Recently, there has been some soul-searching taking place on the subject of Ireland's "neutrality" during the Second World War, Alan Shatter's statement that "‘we should no longer be in denial that, in the context of the Holocaust, Irish neutrality was a principle of moral bankruptcy" being but one example.
Following on from that, an article by Diarmuid Ferriter appeared in the Irish Times, which prompted some debate in the comments section. The following is from "Kate", who makes some very interesting points which go beyond the subject of neutrality. In effect, she questions the solidity of of Dev's and the nation-builders' very foundation stones.
Well worth a read. Thanks to Anna for bringing our attention to this one:
"It seems that De Valera's stance was not so much to keep Ireland neutral, but rather to keep her isolated. .... Maybe De Valera was just too much anti-Brit ..."
Well said: keep them poor, ignorant, swamped in myth and imbued with fear of outsiders. The 'history' of Ireland as instilled by Church and State was insular, self-aggrandising and devoid of context. In De Valera's Ireland the ‘outside’ existed as a threat to Irish Catholicism and/or 'independence'.
As for the magnificent ‘sacrifice’ in the war of independence: a total of 1,400 were killed: 363 RIC personnel, the majority of whom were Irish Catholic and killed by the IRA; 261 British Army soldiers; 550 IRA volunteers, and 200 civilians. (Hopkinson, Irish War of Independence, pp. 201-202).
Any objective student of history might note Ireland suffered little loss in "defeating” a “British Empire" weakened by 6 million soldiers dead or lost in WWI - 662,000 of the dead were British plus a further 140,000 British recorded missing; 5,104 of those, men of the 36th Ulster Division on 1st July 1916 at the Somme; just short of 10 times the 550 who died for Irish "freedom". The total number of Irish deaths in WWI as opposed to the 550 who died in the war of Independence was 27,405.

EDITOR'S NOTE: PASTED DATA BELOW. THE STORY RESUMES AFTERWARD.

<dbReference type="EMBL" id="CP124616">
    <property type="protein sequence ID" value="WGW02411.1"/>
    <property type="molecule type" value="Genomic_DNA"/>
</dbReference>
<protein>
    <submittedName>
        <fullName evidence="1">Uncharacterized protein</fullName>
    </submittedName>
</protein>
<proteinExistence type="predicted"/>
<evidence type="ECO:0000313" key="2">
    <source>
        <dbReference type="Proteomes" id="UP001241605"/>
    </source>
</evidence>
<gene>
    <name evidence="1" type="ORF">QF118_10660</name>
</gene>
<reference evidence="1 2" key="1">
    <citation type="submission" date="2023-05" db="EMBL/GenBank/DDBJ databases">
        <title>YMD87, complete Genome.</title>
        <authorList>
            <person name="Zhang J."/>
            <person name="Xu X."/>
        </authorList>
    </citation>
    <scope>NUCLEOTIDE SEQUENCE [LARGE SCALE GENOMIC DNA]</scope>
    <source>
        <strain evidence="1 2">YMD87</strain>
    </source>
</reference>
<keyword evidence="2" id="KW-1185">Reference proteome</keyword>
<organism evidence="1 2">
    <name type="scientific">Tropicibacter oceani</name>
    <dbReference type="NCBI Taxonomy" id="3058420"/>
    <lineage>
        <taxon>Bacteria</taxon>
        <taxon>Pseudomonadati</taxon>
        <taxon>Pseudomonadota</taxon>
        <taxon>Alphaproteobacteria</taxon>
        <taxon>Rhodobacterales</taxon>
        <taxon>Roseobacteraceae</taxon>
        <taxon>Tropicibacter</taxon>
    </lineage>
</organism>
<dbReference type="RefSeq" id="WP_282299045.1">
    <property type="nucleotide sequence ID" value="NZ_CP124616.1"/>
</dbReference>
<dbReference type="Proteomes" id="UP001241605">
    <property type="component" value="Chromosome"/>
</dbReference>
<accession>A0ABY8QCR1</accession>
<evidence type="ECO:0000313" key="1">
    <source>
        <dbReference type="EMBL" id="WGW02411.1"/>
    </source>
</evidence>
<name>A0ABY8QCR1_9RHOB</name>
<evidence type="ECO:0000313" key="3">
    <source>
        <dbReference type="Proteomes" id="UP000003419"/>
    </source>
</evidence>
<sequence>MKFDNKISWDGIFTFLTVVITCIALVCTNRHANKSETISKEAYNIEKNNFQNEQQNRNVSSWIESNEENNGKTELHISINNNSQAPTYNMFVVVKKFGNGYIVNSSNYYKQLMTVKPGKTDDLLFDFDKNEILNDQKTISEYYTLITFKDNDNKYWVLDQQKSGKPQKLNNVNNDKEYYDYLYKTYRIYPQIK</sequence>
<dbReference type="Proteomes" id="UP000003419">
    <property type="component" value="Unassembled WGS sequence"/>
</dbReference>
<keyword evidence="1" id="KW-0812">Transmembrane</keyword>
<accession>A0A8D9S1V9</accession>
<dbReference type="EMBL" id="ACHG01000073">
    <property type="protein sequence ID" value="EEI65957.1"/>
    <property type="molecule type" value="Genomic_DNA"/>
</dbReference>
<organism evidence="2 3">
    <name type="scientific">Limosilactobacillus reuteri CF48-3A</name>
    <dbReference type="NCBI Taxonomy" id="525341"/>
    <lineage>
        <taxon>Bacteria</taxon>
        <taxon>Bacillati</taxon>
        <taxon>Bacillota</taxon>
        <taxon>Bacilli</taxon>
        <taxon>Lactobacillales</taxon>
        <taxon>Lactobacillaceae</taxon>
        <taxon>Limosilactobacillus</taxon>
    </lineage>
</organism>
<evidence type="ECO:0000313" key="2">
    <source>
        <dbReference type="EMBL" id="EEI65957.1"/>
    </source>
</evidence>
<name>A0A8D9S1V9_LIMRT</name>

In such context, details of Irish nationalists then murdering each other in a Civil War leaves no space for the usual mythologizing; in rejecting the Treaty De Valera rejected the democratic will of the majority of the Irish people and turned “brother on brother” (James Stephens). Interestingly, the total number of Civil War dead and wounded has never been counted; records show 500-800 Free State Army soldiers killed and “over 12,000 Republicans imprisoned”.
Researchers have estimated 4,000 died – murdered by their 'own' kith and kin, nearly eight times the number of 'volunteers' killed by the British in the war of independence!
And then ‘The Famine' 1845; no acknowledgement EVER in Ireland that, mid-1840s, a 'potato blight' swept Northern Europe, not just Ireland. At that time, there was NO "social contract" anywhere - just charity. Indeed prior to the mirage 'Tiger', it would appear only the self-designated 'elite' survived comfortably in Ireland? I take my information from Mr Ferriter’s excellent series. Pre-1990 it was ‘normal’ for the Irish 'poor' to emigrate in their hundreds of thousands, as it is again today.
In the mid-1840s: 40,000–50,000 died from famine in Belgium; in Portuguese Cape Verde famine killed 42% of the population; in the Highlands of Scotland 1.7 million either died or emigrated; in Ireland "it is estimated 1 million died; 1.5 million emigrated"; famine resulted "in hundreds of thousands of deaths in north Portugal”; in Finland “15% of the entire population died”; in northern Sweden “more than150,000 died”. People educated elsewhere know these facts and more.
Something needs to change in the Irish Education system.
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